Hagel’s nomination to take over the Pentagon drew criticism from his own party, and even Republican former colleagues. They claimed that he wasn’t sufficiently supportive of Israel and opposed the Iraq War. During his nomination hearing and the party-line vote in the Senate Armed Services Committee, Cruz acted like the prosecutor he once was. In a break with Senate etiquette, he brought in audiovisual exhibits to make his case.
But it was his suggestion, offered without any evidence, during the committee vote that foreign governments such as Iran and North Korea were supportive of Hagel and may have paid him for speeches since he retired from the Senate in 2008 that provoked fireworks.
“I would suggest to you that to my knowledge, that is unprecedented: to see a foreign nation like Iran publicly celebrating a nomination,” Cruz said.
If Hagel is confirmed, he said, “it will make military conflict in the next four years substantially more likely, because in my view Chuck Hagel’s being confirmed will only encourage the nation of Iran to continue and accelerate its program to develop nuclear weapons capacity.”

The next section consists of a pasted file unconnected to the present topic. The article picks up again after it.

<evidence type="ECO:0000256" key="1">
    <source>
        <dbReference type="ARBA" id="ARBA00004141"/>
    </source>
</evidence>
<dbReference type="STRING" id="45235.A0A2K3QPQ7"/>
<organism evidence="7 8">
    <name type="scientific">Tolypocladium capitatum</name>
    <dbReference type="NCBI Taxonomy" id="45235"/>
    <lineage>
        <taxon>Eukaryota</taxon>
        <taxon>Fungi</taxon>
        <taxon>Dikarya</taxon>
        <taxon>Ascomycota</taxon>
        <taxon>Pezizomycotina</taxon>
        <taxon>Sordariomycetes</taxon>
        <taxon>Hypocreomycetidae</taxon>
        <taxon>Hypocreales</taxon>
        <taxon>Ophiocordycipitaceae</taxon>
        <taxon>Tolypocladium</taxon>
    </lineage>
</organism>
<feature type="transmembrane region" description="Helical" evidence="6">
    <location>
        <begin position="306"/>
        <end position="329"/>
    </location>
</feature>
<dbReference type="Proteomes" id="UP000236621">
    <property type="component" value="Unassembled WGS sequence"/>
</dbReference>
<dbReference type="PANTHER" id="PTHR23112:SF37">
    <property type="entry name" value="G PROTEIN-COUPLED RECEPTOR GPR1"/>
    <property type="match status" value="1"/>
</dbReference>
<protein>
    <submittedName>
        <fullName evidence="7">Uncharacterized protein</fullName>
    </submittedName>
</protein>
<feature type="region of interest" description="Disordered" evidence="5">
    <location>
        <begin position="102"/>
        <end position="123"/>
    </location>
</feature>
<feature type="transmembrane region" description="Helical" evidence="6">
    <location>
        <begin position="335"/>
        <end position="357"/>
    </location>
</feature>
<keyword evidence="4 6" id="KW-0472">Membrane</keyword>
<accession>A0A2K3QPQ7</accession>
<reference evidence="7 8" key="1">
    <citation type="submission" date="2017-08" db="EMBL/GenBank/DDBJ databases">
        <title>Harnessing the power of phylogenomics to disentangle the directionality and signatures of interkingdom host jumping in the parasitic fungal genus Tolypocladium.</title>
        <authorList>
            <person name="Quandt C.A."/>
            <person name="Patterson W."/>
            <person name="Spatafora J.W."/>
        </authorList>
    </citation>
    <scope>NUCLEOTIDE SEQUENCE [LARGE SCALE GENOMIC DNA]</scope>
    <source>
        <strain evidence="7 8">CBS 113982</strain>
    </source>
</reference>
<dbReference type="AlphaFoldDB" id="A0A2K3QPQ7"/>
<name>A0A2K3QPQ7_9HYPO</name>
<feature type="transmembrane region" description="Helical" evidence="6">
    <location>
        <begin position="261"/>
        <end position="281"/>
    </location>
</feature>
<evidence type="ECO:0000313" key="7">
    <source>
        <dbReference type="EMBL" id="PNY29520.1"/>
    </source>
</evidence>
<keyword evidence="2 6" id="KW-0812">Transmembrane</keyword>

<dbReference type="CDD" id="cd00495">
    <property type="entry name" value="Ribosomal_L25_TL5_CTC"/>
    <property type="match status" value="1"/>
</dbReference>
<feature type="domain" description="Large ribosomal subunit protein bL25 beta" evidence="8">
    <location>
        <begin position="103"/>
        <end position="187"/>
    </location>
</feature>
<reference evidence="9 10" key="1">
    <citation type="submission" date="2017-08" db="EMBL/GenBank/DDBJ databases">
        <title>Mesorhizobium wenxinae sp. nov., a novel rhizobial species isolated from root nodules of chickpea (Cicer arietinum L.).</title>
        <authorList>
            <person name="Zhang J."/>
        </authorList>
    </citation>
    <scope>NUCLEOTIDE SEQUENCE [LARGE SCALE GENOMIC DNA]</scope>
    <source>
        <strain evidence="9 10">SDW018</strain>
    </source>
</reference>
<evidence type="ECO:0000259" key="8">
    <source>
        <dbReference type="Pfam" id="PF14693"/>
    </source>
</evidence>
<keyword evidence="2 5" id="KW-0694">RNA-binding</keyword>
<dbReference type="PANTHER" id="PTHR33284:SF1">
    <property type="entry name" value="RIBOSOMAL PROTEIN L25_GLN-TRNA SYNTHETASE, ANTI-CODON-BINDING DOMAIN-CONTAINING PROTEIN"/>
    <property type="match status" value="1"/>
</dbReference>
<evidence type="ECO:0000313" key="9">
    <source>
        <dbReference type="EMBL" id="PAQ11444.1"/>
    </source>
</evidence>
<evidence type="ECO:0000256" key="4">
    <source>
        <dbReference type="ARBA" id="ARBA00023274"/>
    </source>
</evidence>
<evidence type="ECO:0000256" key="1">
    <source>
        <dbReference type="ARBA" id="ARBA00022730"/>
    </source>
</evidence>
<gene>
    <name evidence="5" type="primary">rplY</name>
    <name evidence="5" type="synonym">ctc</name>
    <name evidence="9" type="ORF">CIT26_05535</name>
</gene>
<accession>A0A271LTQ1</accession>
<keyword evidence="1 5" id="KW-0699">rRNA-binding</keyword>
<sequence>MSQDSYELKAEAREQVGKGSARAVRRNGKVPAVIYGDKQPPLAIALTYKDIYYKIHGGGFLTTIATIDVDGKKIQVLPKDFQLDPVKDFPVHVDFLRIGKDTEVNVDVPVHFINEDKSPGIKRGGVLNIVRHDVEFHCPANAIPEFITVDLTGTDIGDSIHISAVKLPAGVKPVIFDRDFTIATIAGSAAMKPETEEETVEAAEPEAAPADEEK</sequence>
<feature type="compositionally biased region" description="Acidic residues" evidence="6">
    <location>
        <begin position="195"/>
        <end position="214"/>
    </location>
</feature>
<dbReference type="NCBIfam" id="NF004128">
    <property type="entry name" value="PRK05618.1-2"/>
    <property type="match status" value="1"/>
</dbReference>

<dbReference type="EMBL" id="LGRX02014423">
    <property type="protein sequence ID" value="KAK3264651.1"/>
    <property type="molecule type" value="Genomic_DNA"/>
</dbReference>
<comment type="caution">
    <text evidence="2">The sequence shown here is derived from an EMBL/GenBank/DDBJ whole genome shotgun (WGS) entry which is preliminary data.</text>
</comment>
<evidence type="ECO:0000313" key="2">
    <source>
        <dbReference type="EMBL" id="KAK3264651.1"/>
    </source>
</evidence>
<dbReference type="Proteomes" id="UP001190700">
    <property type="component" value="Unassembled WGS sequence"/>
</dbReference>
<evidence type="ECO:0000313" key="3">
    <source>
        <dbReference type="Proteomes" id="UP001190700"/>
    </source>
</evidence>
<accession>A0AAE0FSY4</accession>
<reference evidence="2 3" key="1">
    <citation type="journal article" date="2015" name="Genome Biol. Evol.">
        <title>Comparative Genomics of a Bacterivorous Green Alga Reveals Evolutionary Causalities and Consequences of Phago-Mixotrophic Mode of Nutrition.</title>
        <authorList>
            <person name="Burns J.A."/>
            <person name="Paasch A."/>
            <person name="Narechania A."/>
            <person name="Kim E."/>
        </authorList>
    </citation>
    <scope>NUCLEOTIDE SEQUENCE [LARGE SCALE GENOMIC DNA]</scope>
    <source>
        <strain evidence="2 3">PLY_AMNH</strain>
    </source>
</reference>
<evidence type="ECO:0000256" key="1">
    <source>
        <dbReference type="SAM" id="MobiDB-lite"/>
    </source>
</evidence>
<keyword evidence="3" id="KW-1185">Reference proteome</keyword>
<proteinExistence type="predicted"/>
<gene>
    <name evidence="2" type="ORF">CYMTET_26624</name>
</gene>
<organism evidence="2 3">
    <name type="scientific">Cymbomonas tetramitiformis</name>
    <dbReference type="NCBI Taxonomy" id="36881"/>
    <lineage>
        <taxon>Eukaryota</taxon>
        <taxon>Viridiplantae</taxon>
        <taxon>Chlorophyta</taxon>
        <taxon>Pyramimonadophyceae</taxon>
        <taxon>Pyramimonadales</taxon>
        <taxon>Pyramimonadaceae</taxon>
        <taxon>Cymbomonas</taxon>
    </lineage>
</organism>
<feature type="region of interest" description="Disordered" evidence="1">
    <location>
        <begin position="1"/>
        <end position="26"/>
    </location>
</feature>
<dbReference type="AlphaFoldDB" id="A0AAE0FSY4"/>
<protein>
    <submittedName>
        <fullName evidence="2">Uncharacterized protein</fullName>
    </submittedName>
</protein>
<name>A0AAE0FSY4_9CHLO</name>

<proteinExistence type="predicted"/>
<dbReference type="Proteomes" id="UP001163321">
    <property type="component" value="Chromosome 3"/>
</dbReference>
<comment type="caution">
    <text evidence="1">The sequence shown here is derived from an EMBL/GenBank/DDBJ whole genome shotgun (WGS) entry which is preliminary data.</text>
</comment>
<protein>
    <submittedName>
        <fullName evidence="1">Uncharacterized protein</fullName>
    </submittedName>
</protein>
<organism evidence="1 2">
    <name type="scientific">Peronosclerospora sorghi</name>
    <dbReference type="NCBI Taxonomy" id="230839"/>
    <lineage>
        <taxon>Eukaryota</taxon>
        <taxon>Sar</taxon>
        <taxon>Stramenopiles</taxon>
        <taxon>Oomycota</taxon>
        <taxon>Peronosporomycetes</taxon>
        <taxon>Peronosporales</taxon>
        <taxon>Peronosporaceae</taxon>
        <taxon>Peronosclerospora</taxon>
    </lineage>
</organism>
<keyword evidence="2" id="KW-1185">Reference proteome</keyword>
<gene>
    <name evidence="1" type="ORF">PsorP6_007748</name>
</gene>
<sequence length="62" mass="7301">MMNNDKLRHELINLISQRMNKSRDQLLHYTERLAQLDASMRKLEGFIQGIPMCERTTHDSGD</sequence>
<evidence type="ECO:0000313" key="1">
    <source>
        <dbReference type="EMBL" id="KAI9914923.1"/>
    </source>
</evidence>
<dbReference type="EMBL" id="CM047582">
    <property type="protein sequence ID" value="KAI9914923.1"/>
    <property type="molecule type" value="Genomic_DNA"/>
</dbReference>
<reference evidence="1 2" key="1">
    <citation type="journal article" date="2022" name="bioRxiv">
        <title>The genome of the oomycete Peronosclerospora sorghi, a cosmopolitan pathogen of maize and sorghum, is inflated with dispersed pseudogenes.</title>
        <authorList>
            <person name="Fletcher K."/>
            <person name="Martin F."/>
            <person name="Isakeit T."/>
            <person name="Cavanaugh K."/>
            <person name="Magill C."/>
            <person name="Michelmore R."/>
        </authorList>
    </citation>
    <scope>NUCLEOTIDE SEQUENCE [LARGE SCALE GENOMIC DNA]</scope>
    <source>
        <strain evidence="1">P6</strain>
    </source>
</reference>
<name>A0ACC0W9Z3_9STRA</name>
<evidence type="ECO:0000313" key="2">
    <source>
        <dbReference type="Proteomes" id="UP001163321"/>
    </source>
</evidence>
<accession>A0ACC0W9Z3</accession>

He also questioned why Hagel wouldn’t identify all the sources of his funds, though the committee’s chairman, Sen. Carl Levin, D-Mich., said the former Nebraska senator had testified that he didn’t receive any monies from foreign sources.
“It is at a minimum relevant to know if that $200,000 that he deposited in his bank account came directly from Saudi Arabia, came directly from North Korea,” Cruz said, “and I have no evidence to suggest that it is or isn’t, but his statement was that he could not even tell this committee that $200,000 did not come directly from a foreign government.”
“Sen. Cruz has gone over the line,” an angry Sen. Bill Nelson, D-Fla., said during the session. “He basically has impugned the patriotism of the nominee.”
Even Sen. John McCain, R-Ariz., who’d sharply questioned Hagel during his nomination hearing, defended his former colleague in the face of Cruz’s attack.
“I just want to make it clear Sen. Hagel is an honorable man,” said McCain, who, like Hagel, is a decorated veteran of the Vietnam War. “He served his country. And no one on this committee at any time should impugn his character or his integrity.”
Ornstein called Cruz’s attempt to link Hagel to anti-U.S. governments a “McCarthy-esque” echo of the era when then-Sen. Joseph McCarthy led anti-communist witch-hunts in the 1950s, fueled by innuendo that destroyed many government and Hollywood careers.
Cruz’s allies don’t see a problem.
“A lot of us who were big supporters of Ted Cruz are kind of shaking our heads about this so-called controversy,” said Jeff Judson, a Texas tea party member and a senior fellow at the Heartland Institute, an advocacy group for free-market and anti-regulatory policies. “His supporters in Texas are saying this is an example of what’s wrong with Washington.”